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Indianapolis Union Station—Wholesale Historic District

Wholesale Historic District

Indianapolis Union Station—Wholesale Historic District
Private Collection

The Indianapolis—Union Station Wholesale Historic District’s brick, stone, and terra cotta commercial blocks and hotels demonstrate the impact of railroad trade on the growth of Indianapolis. Meridian was lined with simple houses prior to Indy’s railroad era. In 1849, railroads selected a site just south of downtown as the gathering point for all rail lines. Union Station has remained on this site, with a later building replacing the original 1850s train shed.

The placement of Union Station destined this part of downtown to become commercial in use. By the 1860s, merchants had taken advantage of rail access to set up wholesale buying and selling operations in the district. Many buildings in the district feature cast-iron for storefronts or other architectural elements. Tall, narrow buildings had multiple upper stories to allow for vertical storage while using the least amount of valuable land.

Wholesale Historic District

Indianapolis Union Station—Wholesale Historic District
Indiana Division of Historic Preservation
and Archaeology

The city’s largest collection of 19th and early 20th century commercial buildings is located in the district, including some that reflect significant innovations in commercial architecture. The Byram, Cornelius & Company block at 201 South Meridian has the city’s oldest remaining cast iron façade (1871-72). Next door at 207 South Meridian completed in 1888, architect John Stem cloaked an iron frame in Romanesque Revival brick and terra cotta work. Across the street at 202-204 South Meridian, the 1889 McKee Building features a rectilinear grid of cast iron, designed by local architects R. P. Daggett & Company. Glazed terra cotta became popular in the 1920s, and the Big Four Railroad Building at 105 South Meridian, by D. A. Bohlen & Son, is an excellent example.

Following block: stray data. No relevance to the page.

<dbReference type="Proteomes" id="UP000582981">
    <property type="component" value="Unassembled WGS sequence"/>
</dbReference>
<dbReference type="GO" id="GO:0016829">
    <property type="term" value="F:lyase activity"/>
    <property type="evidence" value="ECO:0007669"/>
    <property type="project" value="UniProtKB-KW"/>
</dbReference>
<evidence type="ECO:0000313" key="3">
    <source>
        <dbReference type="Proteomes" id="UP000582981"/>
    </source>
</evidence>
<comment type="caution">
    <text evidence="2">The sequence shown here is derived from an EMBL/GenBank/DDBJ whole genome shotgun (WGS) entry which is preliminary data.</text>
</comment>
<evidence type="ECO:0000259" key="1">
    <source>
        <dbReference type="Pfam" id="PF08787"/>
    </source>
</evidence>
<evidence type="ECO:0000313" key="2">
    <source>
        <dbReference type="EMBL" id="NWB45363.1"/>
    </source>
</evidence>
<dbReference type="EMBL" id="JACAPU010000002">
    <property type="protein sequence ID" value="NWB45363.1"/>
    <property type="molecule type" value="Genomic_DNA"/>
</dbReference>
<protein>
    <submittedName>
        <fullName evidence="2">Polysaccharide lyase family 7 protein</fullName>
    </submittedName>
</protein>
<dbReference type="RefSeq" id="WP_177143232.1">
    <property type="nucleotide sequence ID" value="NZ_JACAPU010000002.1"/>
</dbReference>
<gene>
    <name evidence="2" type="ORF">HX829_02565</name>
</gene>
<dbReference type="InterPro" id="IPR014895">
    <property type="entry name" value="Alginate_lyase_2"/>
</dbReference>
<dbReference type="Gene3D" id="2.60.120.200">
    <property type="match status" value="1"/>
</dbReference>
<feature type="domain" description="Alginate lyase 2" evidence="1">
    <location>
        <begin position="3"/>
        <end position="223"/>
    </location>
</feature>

Hotel keepers also found ready business on the doorstep of Union Station in the district. The Hotel Severin (now Omni Severin) at 43 West Georgia was built in 1913 to plans of local firm Vonnegut & Mueller. It was intended for wealthy visitors. Others were aimed at the business traveler, like the Warren Hotel at 123 South Illinois, now the Canterbury Hotel.

Plan your visit

The Indianapolis—Wholesale Historic District is in the immediate south portion of downtown, in the 100 and 200 blocks of South Meridian and Pennsylvania Sts. and the 200 block of South Illinois, roughly bounded by Capitol Ave., Maryland, Delaware, and South Sts. Many restaurants and entertainment venues are located in the district, including live music.

Braden’s Block, J. F. Darmody Company Building, Elliott’s Block, House of Crane Building, Levey Brothers & Company Building, Levy Brothers & Company Building Annex, Louis G. Deschler Company Building, Malott Building, William B. Mumford Printing Company Factory, Reinhardt Building, Rost Jewelry Company Building, Schnull & Company Building (demolished), Union Station, and 122 South Meridian Street have been documented by the National Park Service's Historic American Buildings Survey.

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